In the course of their examination the two children, Martel and Ethel McKinnon, said the money was to be theirs at the age of eighteen years, and upon these replies the appellee predicates most of his argument that in making the deposits the father did not intend the money to be theirs until each attained the age of eighteen years.

In view of all the other testimony and the circumstances surrounding the transactions tending to show that the father when he made the deposits intended them to be free gifts to his children, we do not think that what these two very young persons said in this connection, is conclusive of the question.

To accept that view we would be presented with this condition: Mr. McKinnon told his wife and children that he gave them the money when he deposited it to their credit; and then said, but I am not going to give it to you until you are eighteen years of age; or more tersely put, "I give you this money, but am not going to give it to you now." This is almost a reductio ad absurdum.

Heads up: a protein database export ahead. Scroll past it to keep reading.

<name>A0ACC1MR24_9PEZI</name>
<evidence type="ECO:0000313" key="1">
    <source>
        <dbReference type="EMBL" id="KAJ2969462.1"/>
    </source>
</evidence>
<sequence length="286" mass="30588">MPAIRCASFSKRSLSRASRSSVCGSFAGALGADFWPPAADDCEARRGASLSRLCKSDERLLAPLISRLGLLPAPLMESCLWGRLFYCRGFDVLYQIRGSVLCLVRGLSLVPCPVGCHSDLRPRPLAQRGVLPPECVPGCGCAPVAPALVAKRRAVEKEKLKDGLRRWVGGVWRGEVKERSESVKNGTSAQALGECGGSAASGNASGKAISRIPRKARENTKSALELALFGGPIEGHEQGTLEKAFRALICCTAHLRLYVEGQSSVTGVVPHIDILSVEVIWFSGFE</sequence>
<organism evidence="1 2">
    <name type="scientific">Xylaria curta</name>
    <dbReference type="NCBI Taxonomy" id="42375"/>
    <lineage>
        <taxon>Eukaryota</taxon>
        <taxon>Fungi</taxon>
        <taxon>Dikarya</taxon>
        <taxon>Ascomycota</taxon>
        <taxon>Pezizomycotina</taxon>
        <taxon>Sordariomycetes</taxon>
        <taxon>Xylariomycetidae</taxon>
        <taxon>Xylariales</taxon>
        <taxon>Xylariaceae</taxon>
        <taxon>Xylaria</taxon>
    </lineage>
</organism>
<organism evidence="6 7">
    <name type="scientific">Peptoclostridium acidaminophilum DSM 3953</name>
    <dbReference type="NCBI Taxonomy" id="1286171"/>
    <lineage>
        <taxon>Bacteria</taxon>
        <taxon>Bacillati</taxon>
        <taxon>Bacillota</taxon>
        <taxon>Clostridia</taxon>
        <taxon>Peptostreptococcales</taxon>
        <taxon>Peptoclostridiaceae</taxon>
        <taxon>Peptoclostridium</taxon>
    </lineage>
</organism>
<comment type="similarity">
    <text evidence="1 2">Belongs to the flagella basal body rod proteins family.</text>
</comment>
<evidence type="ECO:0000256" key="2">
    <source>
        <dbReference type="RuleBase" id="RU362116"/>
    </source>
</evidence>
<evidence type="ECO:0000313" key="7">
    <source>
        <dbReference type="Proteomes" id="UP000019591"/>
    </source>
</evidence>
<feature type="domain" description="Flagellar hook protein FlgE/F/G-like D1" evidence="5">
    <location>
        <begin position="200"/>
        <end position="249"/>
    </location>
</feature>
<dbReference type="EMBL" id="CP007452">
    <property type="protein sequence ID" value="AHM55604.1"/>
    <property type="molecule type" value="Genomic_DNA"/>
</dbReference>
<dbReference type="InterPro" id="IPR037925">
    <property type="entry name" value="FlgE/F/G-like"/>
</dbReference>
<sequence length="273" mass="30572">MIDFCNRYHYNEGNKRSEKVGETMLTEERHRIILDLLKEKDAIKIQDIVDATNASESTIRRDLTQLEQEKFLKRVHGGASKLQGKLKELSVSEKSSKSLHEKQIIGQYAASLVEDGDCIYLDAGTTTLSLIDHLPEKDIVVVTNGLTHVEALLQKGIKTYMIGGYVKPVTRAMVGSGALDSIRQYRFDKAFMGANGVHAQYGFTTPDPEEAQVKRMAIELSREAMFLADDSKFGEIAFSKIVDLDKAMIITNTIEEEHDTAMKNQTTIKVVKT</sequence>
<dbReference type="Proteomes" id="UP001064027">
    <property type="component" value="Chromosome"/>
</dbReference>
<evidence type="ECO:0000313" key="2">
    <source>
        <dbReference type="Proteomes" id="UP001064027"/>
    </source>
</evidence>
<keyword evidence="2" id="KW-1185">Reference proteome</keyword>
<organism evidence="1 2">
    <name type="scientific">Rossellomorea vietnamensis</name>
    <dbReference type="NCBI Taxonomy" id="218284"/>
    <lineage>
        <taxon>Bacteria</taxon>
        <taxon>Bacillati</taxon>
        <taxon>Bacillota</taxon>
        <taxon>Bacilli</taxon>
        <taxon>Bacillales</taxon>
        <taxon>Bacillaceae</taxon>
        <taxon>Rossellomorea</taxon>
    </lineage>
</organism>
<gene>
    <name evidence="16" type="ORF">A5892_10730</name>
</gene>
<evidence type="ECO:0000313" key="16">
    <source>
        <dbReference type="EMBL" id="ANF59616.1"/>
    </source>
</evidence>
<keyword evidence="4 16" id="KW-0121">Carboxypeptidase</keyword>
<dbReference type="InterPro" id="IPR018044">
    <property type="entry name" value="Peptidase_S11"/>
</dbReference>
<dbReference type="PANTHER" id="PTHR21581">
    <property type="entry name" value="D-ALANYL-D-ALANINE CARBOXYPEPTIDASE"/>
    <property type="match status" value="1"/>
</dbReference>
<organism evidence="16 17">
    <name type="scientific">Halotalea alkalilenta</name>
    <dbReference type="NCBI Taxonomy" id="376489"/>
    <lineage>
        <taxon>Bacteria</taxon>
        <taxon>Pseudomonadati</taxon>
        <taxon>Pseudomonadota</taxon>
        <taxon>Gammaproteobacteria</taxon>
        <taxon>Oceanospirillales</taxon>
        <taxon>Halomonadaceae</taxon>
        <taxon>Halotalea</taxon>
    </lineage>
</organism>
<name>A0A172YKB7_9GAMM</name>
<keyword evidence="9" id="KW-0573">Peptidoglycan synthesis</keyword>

A more reasonable and natural conclusion to be drawn from the evidence and one that seems quite clear to us, is that the father intended when he deposited the money in the bank that it should be an absolute gift to the children, but did not intend for them to acquire extravagant habits by permitting them to use the money as they pleased before they were eighteen years old. This as their natural guardian he had the right to do, and if the gifts had been made by a third person he could have controlled his children in its expenditure until they reached an age when he considered it was advisable for them to use it as they saw fit. What was said about the children having the money when they were eighteen years of age in the light of all the circumstances relates to the control he intended to exercise over their expenditure of money already theirs, and not the time when he intended it to become theirs.